Continuing the legacy of Kindertransport
In July 2019, my husband Norm and I joined several members of the Kindertransport Association on a commemorative tour of Europe for the 80th anniversary of Kindertransport. The tour was both joyous and heartbreaking, tracing the journey that my mother and 10,000 other children had taken from Nazi rule to England in the months preceding the outbreak of WWII. One indelible lesson from the trip was that many more European Jews, children and adults could have been saved had more countries allowed them entry.
Unlike most Kindertransport children, my mother reunited with her parents and her brother within a year, and the family entered the USA together in 1940. While my mother avoided discussing the Nazis, she never tired of telling the story of her arrival to the US.
Their ship steamed into Boston Harbor on April 19, 1940, the citywide celebration of Paul Revere Day. My mom, age 12, looked at the shore from the deck and saw balloons floating in the air, flags and streamers waving in the breeze, and red, white and blue bunting draped around nearby buildings. She heard a fife-and-drum band and the shouts of a festive crowd. She had never heard of Paul Revere or this local holiday, so seeing all this activity, my mother leaned over and whispered to her own mother, “What a wonderful country! Look how they welcome the refugees.”
I cherish this story as an image of how a more compassionate USA can treat people seeking refuge. I returned from this powerful experience in Europe reminded of the fate of refugees refused and the tragic reality at the American border. My heart breaks as children are separated from their parents and locked in cages. I grieve for men and women forced to sit in refrigerated rooms for weeks on end without a blanket in prisons-for-profit. I couldn’t sit by and not fight this cruelty in some way. I needed to do something that was substantial, practical and immediate.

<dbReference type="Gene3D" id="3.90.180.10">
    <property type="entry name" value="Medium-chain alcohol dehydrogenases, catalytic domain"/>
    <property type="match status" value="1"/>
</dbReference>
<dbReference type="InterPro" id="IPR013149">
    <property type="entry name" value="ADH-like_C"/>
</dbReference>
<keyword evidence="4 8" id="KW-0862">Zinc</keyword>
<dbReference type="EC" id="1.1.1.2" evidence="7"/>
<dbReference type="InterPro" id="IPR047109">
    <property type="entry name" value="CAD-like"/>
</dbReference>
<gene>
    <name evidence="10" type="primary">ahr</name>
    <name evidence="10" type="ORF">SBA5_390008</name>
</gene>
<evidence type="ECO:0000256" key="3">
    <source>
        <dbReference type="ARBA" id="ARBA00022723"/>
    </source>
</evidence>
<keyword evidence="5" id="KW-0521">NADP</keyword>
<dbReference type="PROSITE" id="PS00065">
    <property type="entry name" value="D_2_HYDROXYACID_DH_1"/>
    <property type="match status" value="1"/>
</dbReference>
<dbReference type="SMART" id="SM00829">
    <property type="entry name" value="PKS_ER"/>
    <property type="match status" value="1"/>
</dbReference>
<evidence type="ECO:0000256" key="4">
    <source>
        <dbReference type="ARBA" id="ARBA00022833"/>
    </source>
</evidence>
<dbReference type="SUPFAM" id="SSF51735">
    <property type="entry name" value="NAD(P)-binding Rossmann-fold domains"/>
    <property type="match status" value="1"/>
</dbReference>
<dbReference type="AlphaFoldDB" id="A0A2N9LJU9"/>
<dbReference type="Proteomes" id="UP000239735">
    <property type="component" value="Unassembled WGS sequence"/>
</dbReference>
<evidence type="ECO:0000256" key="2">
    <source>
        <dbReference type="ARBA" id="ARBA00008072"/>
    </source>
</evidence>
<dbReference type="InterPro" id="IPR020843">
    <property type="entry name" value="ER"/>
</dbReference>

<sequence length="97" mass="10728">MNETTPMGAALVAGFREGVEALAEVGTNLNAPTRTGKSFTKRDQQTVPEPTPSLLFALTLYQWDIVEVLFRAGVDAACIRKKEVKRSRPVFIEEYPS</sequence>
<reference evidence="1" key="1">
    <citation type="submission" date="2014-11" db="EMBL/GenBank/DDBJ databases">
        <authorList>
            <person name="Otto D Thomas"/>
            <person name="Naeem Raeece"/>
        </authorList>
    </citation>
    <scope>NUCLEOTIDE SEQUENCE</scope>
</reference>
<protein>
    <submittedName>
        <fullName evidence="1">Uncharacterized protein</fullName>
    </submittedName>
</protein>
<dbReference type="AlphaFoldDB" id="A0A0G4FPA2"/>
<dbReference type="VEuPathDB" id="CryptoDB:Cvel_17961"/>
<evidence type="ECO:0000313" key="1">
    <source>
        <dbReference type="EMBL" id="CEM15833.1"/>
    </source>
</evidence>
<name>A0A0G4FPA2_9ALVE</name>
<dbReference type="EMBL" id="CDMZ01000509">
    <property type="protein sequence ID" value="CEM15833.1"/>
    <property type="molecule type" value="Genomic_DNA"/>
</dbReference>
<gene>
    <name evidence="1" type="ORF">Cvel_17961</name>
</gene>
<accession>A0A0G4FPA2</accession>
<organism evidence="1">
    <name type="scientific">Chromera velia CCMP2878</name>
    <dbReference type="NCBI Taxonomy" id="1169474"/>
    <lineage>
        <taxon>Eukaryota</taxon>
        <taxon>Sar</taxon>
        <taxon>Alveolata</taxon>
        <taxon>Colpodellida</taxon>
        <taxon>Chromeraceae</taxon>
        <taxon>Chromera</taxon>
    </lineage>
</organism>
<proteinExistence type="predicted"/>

Being realistic about what I could do, I remembered that the guestroom and bath in our home is empty most of the time. Some Social Justice activist friends suggested I contact Guillermo Torres at CLUE (Clergy and Laity United for Economic Justice).
In our first phone conversation, Guillermo told me about three asylum applicants, pending release from detention, who would need housing in the near future. Of the three individuals he described, I chose a 32 year old transgender woman from El Salvador.
We waited over a month for Pricila’s release. At the beginning of November, Guillermo called; she had been released from Otay Mesa detention center and would move in very soon. Four days later she arrived, accompanied by Xochi , a case worker with CARECEN, the Central American Resource Network, which coordinated Pricila’s asylum application process and formally sponsored her. We, her hosts, provided housing and food.